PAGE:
Although the causes why celiac disease affects fertility are still unknown, there exist many theories on why this may occur. In women affected by celiac disease who don't follow a gluten-free diet, it is more likely that they are deficient in folic acid, selenium, iron, zinc, etc.

Suggested for you

Oftentimes, unexplained infertility is the cause of miscarriage because the body recognizes the fetus as an invader. To learn more, read: What Is Recurrent Miscarriage? – Causes, Symptoms & Treatment.

There exist one more cause of infertility due to immunological causes. Although it is a rare condition, a woman may have allergy to semen. This anomaly forces couples to have no choice but to use condoms and, for this reason, a pregnancy won't be possible. Read more: Can You Be Allergic to Your Partner's Sperm? - Causes & Treatment.

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Authors and contributors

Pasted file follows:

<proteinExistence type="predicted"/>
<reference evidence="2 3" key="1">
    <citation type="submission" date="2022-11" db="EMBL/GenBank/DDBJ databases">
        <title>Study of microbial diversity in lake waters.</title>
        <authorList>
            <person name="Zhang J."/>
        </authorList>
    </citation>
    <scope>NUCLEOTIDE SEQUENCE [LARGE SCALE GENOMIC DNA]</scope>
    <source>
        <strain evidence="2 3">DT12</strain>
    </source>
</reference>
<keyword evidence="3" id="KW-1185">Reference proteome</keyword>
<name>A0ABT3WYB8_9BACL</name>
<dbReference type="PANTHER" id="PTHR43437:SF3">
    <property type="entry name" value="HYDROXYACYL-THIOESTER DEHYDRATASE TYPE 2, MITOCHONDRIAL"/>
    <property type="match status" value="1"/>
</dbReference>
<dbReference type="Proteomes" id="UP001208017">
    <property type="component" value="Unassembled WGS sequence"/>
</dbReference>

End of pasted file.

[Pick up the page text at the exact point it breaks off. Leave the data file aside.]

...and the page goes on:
Sandra Fernández
Sandra Fernández
Fertility Counselor
Bachelor of Arts in Translation and Interpreting (English, Spanish, Catalan, German) from the University of Valencia (UV) and Heriot-Watt University, Riccarton Campus (Edinburgh, UK). Postgraduate Course in Legal Translation from the University of Valencia. Specialist in Medical Translation, with several years of experience in the field of Assisted Reproduction. More information about Sandra Fernández
 Zaira Salvador
Zaira Salvador
BSc, MSc
Bachelor's Degree in Biotechnology from the Technical University of Valencia (UPV). Biotechnology Degree from the National University of Ireland en Galway (NUIG) and embryologist specializing in Assisted Reproduction, with a Master's Degree in Biotechnology of Human Reproduction from the University of Valencia (UV) and the Valencian Infertility Institute (IVI) More information about Zaira Salvador
License: 3185-CV
Adapted into english by:
 Sandra Fernández
Sandra Fernández
Fertility Counselor
Bachelor of Arts in Translation and Interpreting (English, Spanish, Catalan, German) from the University of Valencia (UV) and Heriot-Watt University, Riccarton Campus (Edinburgh, UK). Postgraduate Course in Legal Translation from the University of Valencia. Specialist in Medical Translation, with several years of experience in the field of Assisted Reproduction. More information about Sandra Fernández